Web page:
In the Ferreiro study (10), mean pH and glucose were within normal limits (WNL) during pleural infection although they included 65 cases of complicated infectious effusion and 38 of empyema in infectious effusion. pH and glucose are usually low in complicated parapneumonic effusion and empyema (4). Thus, infectious condition of Ferreiro study might have been less severe than other study’s populations, because pH and glucose are commonly assessed to detect complicated infectious effusions. Diagnosis of complicated parapneumonic effusion with a cut-off value of pleural pH below 7.2 had a sensitivity of 41% and specificity of 94%; that for glucose below 60 mg/dL had a sensitivity of 39% and specificity of 97%; and that for LDH greater than 1,000 U/L had a sensitivity of 74% and specificity of 83% (9). Porcel and colleagues suggested a model using TNF-α and LDH to improve accuracy that showed a sensitivity of 91% and specificity of 77% (9). TNF-α can also be elevated in tuberculous effusion (10) and thus cannot be used for differentiating between parapneumonic and tuberculous effusion; however, it may be an additional value for diagnosing complicated parapneumonic effusion (9).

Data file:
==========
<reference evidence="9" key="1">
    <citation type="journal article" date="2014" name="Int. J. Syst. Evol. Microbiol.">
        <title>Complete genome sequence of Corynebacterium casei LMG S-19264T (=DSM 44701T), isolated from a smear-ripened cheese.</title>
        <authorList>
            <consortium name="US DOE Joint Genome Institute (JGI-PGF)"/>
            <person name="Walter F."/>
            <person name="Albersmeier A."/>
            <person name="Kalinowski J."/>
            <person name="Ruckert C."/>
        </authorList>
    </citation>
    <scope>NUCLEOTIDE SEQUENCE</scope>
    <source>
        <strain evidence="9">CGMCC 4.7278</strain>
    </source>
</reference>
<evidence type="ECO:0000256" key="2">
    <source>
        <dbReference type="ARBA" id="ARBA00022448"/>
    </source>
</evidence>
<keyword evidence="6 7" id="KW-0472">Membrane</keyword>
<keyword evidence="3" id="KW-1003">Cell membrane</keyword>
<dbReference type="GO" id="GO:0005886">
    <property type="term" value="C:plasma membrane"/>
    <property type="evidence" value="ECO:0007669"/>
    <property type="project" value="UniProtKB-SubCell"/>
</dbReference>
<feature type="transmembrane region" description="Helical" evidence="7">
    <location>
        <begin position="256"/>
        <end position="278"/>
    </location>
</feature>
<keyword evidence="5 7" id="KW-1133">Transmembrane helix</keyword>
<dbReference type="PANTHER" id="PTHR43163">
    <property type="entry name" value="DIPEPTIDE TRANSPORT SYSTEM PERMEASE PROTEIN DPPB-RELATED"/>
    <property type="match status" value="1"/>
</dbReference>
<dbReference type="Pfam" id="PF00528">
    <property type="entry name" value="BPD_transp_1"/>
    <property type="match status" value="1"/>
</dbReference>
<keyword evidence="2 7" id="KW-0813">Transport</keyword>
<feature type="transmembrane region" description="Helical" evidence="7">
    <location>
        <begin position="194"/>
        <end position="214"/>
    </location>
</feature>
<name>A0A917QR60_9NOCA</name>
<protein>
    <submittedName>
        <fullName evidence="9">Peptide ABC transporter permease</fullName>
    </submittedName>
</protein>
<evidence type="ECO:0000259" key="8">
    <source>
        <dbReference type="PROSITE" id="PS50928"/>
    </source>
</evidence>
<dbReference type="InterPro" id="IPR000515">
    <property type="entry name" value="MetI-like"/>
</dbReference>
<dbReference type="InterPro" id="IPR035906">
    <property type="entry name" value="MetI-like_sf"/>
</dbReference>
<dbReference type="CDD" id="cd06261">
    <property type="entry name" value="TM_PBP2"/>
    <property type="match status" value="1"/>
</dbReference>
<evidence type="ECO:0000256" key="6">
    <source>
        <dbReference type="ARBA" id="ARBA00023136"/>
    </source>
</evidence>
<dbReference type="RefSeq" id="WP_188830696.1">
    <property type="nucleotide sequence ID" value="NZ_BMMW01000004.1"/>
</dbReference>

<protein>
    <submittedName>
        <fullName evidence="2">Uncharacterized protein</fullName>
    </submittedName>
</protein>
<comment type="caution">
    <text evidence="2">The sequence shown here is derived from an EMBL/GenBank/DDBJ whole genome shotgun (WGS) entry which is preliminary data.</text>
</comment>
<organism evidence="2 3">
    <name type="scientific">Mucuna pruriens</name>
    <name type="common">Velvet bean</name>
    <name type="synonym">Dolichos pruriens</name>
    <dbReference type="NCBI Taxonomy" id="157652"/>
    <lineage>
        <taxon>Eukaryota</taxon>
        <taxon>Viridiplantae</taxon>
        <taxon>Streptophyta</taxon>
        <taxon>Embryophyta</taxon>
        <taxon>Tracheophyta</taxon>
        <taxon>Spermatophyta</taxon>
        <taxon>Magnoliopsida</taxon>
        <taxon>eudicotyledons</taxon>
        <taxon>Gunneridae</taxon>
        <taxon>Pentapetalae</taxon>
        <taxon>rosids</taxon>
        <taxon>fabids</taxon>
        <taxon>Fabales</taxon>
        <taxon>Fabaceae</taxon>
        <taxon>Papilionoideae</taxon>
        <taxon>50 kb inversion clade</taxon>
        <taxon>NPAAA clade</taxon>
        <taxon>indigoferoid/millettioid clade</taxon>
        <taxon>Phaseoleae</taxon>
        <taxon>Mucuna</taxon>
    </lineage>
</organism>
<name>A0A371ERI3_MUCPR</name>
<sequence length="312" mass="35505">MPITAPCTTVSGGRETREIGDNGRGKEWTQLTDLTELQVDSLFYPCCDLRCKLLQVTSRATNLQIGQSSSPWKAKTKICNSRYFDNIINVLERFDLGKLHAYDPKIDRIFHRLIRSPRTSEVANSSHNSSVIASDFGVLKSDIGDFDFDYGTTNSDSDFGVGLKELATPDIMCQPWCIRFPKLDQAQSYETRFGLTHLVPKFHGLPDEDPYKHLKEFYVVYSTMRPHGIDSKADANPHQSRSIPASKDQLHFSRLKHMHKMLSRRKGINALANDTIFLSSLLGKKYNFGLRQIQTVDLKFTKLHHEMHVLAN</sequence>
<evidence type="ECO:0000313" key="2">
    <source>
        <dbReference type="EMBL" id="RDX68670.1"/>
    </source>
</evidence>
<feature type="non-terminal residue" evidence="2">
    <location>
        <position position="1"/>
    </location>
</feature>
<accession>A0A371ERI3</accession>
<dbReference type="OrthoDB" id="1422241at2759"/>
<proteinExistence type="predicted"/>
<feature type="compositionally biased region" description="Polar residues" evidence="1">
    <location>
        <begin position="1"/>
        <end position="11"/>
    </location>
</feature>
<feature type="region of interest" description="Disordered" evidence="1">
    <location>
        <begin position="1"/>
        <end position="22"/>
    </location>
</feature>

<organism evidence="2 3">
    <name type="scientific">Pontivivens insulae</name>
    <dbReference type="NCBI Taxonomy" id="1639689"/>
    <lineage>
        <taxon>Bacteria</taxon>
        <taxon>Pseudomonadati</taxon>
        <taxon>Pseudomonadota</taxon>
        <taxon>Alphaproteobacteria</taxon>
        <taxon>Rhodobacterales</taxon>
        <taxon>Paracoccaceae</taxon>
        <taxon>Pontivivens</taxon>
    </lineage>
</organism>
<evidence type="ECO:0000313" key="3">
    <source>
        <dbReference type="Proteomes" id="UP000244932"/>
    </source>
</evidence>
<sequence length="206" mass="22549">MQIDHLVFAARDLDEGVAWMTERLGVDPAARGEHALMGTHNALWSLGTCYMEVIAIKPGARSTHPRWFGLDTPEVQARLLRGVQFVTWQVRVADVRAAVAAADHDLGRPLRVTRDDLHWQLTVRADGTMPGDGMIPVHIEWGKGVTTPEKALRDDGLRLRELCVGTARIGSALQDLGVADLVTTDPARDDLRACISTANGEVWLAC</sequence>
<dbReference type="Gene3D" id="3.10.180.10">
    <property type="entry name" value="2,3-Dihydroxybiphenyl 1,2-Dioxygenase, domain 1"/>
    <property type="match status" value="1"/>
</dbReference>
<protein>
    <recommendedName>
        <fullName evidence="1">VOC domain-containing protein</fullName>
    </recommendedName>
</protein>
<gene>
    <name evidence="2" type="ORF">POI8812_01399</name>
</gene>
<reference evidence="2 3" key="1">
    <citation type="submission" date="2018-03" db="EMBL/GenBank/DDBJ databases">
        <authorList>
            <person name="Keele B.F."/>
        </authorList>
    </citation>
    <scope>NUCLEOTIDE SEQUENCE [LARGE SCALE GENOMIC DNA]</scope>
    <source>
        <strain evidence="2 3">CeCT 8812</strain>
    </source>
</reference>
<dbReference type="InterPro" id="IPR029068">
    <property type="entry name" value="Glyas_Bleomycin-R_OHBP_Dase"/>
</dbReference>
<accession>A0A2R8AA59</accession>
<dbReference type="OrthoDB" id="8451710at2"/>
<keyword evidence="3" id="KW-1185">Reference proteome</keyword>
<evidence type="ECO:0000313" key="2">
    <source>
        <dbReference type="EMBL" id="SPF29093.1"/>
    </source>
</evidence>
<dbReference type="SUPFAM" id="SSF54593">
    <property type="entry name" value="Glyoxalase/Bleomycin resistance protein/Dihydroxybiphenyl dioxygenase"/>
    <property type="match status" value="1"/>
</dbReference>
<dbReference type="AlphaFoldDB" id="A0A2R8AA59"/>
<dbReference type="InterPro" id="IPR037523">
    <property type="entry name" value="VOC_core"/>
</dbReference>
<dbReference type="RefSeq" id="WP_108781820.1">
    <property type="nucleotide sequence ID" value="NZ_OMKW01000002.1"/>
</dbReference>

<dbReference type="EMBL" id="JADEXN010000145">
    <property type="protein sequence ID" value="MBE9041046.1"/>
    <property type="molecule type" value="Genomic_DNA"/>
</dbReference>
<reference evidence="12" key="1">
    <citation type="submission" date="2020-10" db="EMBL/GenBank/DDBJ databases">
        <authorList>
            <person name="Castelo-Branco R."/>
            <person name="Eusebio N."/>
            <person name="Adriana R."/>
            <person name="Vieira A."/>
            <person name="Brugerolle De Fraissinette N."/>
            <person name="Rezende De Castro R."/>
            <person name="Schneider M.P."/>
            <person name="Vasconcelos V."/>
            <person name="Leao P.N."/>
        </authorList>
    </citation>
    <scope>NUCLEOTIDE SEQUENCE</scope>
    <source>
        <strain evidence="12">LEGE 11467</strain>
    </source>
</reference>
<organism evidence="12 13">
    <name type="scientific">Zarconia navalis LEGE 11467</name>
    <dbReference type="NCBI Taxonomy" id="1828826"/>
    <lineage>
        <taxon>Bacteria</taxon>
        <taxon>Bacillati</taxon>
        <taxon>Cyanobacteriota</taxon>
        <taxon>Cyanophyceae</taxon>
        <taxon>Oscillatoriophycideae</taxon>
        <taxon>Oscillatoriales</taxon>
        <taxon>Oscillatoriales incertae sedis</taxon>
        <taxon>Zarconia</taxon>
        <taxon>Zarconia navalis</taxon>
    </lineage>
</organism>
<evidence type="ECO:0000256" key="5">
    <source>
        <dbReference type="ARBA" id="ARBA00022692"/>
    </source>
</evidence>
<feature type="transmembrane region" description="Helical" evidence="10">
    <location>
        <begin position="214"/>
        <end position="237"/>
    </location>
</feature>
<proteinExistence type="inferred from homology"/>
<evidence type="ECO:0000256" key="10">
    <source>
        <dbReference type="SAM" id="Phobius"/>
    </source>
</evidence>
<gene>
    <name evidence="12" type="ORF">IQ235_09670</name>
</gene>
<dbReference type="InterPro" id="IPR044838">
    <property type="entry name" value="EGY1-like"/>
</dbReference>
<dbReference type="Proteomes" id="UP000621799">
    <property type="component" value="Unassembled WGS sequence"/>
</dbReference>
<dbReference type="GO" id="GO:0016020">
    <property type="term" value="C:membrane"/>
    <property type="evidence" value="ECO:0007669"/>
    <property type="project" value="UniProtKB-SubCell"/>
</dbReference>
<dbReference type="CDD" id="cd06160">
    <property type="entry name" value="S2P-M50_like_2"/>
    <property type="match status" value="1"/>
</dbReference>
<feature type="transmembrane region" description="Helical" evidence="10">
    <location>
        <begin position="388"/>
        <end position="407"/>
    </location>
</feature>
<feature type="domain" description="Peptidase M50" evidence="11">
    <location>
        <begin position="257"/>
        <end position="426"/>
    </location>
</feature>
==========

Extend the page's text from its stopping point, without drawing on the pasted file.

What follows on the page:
In the Ferreiro study (10), although samples were collected continuously between June 1, 2013, and December 31, 2016, the percentage of tuberculous pleural effusion was 3%, which was much less than the 9% reported in Spanish epidemiology and other studies (2,12,14). Moreover, tuberculous pleural effusion also presented with high CRP and IL-6 values (although not neutrophil values) that might easily be misclassified as infectious pleural effusion (10). Since infectious and tuberculous effusions have common inflammatory features, a predictive model would perform poorly in areas with a high incidence of pulmonary Tb, such as the Philippines, India, Africa, and China (15). This predictive model also included IL-6, which is not generally screened for in hospital, rendering the model difficult to generalize to other hospitals.